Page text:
British High Commissioner at Kigali Genocide Memorial

British High Commission in Rwanda and Aegis Trust commemorate the Genocide against the Tutsi

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Today at the Kigali Genocide Memorial, the British High Commission and Aegis Trust commemorated the Genocide against the Tutsi. The UK Government was represented by the British High Commissioner to Rwanda, William Gelling, the Head of DFID Rwanda, Sally Waples, and staff from the British High Commission and British Council. Aegis Trust was represented by the Country Director Yves Kamuronsi.

The commemoration began with the laying of wreaths on the burial place where more than 250,000 victims of the Genocide against the Tutsi are laid to rest. In his welcoming remarks, Yves Kamuronsi thanked everyone for taking time to remember the more than one million people killed in the Genocide against the Tutsi, saying that we remember to ensure genocide will never happen again in Rwanda or elsewhere.

He continued by comforting survivors and recognised that this period means a lot to them and each day of the 100 days of mourning brings back painful memories:

“Survivors have told us that the Kigali Genocide Memorial is a home to them – it is my home too. Everyday, I remember my father, mum and brother who are buried here. It is a place that I feel privileged to work because every time I come to work here with a belief that what happened in Rwanda should never happen again, either here or anywhere else in the world,” Yves said.

He concluded his remarks by thanking the UK Government through DFID for their support to Aegis Trust’s peace education programmes, preservation of the memory of the Genocide and documentation of the post-genocide reconstruction process.

“We are grateful for your continuous support which we believe contributes tremendously in educating the next generations and contributing to the healing process of everyone affected by the Genocide. We owe it to the victims of the Genocide to tell the truth about what happened to future generations around the world,” he added.

Célestin Biziyaremye, who has been working at British High Commission for the last twelve years, shared a testimony of his hard journey during the Genocide and how grateful he is to DFID. He spoke of how being employed enabled him to raise six children, even though he was only twenty years old at that time and was not in the position to take on the role of being a parent.

Serge Rwigamba, Head Guide at the Kigali Genocide Memorial, also shared his journey of survival during the Genocide against the Tutsi. He said that working for the memorial has helped him to heal.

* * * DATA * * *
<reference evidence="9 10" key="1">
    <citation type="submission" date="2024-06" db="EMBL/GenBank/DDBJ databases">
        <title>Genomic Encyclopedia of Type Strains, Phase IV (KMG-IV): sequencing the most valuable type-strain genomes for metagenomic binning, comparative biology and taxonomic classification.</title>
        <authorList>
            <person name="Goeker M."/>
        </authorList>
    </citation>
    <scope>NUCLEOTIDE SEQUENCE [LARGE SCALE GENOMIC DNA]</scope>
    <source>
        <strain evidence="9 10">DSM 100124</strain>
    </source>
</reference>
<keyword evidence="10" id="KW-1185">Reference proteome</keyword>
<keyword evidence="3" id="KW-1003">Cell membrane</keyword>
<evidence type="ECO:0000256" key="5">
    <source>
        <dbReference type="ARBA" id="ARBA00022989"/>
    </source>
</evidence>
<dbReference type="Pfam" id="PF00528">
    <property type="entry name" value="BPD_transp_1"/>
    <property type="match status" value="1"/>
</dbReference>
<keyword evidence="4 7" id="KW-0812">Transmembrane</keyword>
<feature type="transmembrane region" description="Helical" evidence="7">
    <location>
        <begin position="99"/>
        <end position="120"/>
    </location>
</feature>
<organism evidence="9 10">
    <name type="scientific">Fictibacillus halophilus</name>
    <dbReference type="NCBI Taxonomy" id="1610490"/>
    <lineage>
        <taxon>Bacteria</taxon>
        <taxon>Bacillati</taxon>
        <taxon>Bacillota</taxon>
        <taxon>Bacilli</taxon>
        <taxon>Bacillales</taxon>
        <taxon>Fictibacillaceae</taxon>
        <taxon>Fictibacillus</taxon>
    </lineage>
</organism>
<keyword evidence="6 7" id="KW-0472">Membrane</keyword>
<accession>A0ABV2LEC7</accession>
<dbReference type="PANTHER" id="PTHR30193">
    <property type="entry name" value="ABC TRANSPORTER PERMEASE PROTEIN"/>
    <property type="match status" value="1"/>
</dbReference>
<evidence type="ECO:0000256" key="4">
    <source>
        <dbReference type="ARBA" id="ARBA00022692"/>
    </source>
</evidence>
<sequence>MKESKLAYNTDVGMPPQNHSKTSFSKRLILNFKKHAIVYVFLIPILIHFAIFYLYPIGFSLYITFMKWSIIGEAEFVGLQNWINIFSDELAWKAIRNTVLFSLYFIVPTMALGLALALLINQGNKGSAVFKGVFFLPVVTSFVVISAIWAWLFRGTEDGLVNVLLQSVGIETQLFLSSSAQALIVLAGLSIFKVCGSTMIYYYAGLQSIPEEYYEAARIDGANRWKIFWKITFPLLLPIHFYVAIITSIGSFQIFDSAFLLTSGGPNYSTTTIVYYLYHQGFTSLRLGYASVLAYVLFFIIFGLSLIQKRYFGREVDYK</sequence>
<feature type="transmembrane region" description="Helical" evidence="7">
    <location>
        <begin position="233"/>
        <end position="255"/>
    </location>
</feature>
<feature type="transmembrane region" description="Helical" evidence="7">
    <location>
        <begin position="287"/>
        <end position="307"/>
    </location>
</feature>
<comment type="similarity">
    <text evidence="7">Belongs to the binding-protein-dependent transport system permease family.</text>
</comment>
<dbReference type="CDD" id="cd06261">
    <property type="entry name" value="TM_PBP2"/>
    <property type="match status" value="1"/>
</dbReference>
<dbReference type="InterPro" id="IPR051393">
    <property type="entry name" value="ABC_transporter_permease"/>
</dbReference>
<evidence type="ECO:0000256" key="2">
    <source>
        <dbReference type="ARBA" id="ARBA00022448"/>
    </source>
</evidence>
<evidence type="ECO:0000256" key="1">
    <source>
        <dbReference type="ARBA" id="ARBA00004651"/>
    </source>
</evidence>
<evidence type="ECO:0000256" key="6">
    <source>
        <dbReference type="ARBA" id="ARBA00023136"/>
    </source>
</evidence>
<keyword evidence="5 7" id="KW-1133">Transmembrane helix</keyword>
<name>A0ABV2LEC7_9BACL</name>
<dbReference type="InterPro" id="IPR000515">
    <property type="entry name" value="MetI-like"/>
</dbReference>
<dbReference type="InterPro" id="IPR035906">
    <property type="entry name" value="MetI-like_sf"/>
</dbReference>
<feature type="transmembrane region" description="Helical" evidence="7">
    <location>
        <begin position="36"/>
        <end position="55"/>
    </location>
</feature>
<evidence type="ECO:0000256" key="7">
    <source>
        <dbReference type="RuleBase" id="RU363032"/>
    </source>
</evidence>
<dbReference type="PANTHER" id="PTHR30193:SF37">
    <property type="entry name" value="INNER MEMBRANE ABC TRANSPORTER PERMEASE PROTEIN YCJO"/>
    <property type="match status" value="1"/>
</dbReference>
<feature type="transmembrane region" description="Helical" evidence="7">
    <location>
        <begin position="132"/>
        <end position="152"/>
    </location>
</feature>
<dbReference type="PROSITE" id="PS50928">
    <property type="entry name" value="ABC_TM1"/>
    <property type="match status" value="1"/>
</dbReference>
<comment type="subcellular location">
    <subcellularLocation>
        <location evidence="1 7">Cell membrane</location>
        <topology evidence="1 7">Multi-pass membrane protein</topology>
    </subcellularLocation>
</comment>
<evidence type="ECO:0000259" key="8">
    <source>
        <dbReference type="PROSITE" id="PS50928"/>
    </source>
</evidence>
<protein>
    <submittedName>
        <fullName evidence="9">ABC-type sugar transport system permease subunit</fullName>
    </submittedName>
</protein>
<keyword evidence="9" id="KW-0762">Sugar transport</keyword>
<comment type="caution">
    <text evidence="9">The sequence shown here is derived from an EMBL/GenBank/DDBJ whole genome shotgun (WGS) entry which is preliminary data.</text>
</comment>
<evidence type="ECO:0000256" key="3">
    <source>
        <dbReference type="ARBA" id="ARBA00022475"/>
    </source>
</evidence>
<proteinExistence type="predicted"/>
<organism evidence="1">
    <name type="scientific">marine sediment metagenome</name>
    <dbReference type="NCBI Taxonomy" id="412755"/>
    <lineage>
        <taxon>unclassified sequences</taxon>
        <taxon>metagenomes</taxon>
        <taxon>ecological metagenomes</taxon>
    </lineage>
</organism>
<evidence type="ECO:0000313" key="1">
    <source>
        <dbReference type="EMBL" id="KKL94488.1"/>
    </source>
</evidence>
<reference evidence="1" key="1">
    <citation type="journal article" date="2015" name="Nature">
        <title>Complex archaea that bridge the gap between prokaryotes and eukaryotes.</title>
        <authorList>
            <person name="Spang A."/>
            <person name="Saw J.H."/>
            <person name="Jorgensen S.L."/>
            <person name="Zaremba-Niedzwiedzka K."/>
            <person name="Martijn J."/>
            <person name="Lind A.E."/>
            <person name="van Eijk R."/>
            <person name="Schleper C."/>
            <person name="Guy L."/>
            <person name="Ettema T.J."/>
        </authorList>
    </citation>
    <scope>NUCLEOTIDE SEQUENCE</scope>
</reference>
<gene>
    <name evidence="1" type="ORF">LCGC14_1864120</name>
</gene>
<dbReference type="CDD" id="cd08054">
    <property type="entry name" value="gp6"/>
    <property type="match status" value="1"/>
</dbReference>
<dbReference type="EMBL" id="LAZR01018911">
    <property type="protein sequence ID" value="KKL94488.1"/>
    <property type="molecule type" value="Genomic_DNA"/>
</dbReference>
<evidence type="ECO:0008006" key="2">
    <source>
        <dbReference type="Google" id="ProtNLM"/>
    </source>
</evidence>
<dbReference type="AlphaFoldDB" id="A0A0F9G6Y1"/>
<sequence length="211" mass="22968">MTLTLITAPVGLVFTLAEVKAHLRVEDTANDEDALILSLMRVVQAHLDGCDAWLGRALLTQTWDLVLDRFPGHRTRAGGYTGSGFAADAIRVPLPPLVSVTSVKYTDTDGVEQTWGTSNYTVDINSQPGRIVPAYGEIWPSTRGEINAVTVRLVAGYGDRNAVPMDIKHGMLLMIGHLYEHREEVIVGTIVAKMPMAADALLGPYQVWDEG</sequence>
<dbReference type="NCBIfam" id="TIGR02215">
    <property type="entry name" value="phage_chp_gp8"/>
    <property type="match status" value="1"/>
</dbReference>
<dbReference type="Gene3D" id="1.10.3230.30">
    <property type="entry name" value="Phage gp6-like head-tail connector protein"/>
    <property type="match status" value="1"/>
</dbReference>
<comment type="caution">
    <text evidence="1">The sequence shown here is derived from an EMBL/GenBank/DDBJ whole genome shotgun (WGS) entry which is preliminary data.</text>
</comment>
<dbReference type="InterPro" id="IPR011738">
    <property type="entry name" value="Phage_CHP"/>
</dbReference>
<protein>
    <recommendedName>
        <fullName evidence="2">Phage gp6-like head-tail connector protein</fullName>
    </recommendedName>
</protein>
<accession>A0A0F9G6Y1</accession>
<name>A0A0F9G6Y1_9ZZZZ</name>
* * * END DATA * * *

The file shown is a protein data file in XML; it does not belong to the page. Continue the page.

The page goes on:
“Being a survivor of the Genocide and working in a place like the memorial as a guide, I have to explain the history of the Genocide to visitors. It is a story that brings back many memories of that time. It is challenging, but the memorial has played a big role in healing my wounds. Knowing that I am educating people on how to prevent genocide and build peace is the most rewarding thing to me,” said Serge.

Guests at the event then lit candles to pay tribute to the victims of the Genocide.

Claver Gatabazi, Memory and Genocide Commemoration Officer at the National Commission for the Fight against Genocide (CNLG), recognised their partnership with the UK Government in memory preservation and requested their support to bring genocide perpetrators to justice.

“We thank the UK Government for its strong support in preserving genocide artifacts at the Kigali Genocide Memorial and through the Genocide Archive of Rwanda. We also need your voice, action and advocacy to have genocide perpetrators arrested and face justice wherever they are. They have not ceased their sinister agenda and continue to spread the poisonous ideology that motivated so many Rwandans to slaughter their friends, neighbours, colleagues and even family members,” Claver said.

Closing the event, the British High commissioner said the commemoration period is one of the most important times in the year for him and that the UK will continue to support Rwanda’s development efforts.

“I was really shocked by the violence that took place in the 1994 Genocide against the Tutsi. I want to appreciate the progress that Rwanda has made so far. We will always say “Never Again”. We need Rwanda to continue to have peace itself, for there to be peace in the region and to have an expanding economy. The UK Government will continue to work with Rwanda by supporting different sectors to ensure this progress continues,” he said.

Commemoration Photos

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